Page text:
Cesc Fabregas should probably never have left England. At least not to move to a team with Xavi Hernandez, Andres Iniesta and Thiago Alcantara on their books. Even though he grow up in La Masia (Barcelona's youth academy) his direct style belongs more to the Premier League than La Liga. He reminds you more to Frank Lampard or the old Steven Gerrard than to the maestros of the passing game who impeded his progress in Catalonia.
Fabregas left Arsenal as a leader in the dressing room and a hero in the stands, to arrive at a club where he didn't even have a fixed place in the starting line-up. Many Barcelona supporters didn't even welcome him back; they didn't forgive him leaving La Masia for free when he was a kid, only to return eight years later at a cost of £30m.
His numbers on paper are indisputable - 42 goals and 57 assists in just 151 games - but his influence on the team-game was not as expected. Fabregas lived in the shadow of both Xavi and Iniesta and managers rarely let him prove his value in the midfield position from which he shaped countless games for Arsenal. Successive managers forced him to play as a 'false nine' where he often roamed fruitlessly, lost in the shadow of Lionel Messi.
Fabregas is evidenty not a striker and lacks the skills to be a consistent one. He is small, or at least not tall or strong enough to fight with grizzled centre-backs. He is slow, or at least not fast enough to dribble past defenders one against one. During his career, we remember many great goals from outside the area, coming from the midfield, and even some good headers, but no 'Messi style' magical solo run.
Now that Xavi is close to retirement, Fabregas could have eventually become a good replacement for him, despite the disparity in styles. However, after three difficult seasons in La Liga, both he and Barcelona have decided parting ways is the right choice for all parties.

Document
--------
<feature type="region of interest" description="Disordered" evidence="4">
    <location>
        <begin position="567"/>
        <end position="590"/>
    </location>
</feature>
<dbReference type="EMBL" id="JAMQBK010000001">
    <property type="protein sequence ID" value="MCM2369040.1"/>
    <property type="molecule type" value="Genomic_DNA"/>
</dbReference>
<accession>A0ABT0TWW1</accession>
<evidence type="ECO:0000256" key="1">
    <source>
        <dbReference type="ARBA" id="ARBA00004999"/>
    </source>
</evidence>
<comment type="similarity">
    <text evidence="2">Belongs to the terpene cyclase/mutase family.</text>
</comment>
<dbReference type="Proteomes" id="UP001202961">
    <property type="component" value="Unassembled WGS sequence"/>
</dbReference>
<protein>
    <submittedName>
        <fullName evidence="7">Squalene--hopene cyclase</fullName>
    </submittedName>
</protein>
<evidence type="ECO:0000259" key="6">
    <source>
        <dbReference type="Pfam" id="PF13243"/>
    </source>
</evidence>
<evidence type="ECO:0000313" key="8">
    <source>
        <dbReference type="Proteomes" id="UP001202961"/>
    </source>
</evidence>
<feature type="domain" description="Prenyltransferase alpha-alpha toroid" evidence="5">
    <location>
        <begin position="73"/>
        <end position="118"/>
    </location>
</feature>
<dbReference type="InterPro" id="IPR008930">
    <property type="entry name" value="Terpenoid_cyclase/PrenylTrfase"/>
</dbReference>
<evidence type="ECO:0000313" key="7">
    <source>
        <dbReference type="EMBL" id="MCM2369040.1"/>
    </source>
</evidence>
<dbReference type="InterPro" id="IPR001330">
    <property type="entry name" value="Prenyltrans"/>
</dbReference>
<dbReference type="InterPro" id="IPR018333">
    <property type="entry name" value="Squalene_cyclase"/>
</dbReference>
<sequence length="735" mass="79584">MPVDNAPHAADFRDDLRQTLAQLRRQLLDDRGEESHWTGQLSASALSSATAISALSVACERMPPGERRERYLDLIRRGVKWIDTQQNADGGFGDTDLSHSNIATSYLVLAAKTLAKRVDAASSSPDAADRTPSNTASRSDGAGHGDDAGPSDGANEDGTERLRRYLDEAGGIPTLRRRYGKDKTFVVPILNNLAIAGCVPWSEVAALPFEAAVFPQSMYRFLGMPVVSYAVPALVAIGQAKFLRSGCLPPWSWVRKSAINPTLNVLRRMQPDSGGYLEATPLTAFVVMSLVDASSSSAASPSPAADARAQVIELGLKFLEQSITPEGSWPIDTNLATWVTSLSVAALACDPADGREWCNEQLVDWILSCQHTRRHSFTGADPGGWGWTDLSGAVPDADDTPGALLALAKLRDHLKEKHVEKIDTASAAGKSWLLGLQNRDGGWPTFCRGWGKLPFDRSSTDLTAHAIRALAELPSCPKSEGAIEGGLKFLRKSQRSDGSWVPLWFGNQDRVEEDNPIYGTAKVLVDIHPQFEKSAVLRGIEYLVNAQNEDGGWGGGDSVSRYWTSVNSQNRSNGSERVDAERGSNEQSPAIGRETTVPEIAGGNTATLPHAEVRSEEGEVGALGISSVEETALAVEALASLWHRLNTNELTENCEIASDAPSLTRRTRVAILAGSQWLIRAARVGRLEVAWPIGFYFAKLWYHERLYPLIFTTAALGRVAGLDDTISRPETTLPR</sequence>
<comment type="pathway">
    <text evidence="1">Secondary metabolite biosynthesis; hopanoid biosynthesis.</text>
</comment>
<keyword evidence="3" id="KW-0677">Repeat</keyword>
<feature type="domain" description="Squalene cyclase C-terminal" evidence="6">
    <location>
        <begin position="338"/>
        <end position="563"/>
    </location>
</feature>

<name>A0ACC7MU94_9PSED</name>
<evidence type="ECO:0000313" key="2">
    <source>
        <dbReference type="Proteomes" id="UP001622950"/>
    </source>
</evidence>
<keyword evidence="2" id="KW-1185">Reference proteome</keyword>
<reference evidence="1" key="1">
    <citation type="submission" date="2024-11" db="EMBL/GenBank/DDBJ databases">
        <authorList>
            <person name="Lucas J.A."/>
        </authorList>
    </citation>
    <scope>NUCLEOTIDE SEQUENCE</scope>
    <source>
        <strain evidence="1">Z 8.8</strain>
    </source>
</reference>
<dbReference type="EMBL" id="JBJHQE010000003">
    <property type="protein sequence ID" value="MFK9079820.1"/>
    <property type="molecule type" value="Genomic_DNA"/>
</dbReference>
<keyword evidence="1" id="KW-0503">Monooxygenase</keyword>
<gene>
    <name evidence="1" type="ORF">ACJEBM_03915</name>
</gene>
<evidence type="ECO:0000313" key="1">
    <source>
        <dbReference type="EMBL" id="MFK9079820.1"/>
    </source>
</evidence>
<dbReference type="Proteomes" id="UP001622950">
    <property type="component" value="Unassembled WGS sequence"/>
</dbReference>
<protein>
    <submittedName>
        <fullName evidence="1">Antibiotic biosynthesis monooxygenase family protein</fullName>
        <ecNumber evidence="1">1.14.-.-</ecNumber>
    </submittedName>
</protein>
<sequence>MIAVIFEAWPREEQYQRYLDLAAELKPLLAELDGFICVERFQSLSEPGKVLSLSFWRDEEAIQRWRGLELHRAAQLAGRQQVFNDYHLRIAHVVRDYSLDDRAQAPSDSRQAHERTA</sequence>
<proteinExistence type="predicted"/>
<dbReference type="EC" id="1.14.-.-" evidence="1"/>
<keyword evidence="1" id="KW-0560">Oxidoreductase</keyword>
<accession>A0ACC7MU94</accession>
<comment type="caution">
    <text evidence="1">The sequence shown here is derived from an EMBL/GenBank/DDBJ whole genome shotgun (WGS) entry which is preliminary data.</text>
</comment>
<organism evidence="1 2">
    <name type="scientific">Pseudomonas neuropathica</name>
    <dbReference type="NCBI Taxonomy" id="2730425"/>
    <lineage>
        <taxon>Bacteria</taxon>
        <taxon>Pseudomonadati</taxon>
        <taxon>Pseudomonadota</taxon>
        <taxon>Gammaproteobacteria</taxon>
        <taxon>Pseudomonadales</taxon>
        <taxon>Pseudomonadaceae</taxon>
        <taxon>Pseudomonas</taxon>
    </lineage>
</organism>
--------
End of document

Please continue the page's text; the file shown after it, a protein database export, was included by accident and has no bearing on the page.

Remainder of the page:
It's also the right choice for Jose Mourinho. The Portuguese boss has secured the type of player he badly missed during his first year at Stamford Bridge, a midfielder to choreograph the counterattack and link defence with attack. At Porto he had Deco, during his first spell at Chelsea he had Lampard, at Inter Milan he had Wesley Sneijder and during his time at Real Madrid he had both Xabi Alonso and Mesut Ozil.
And now Mourinho can build a new side around his headline summer signing. Neither Lampard (too old), Ramires (not talented enough) nor Oscar (too diffident) were able to do that job during Mourinho's first year in west London, but Fabregas is. Mourinho needs him to build a European force and the Spaniard needs the Portuguese boss to feel a leader again, to feel like that midfielder who three seasons ago was the best Premier League player in his position.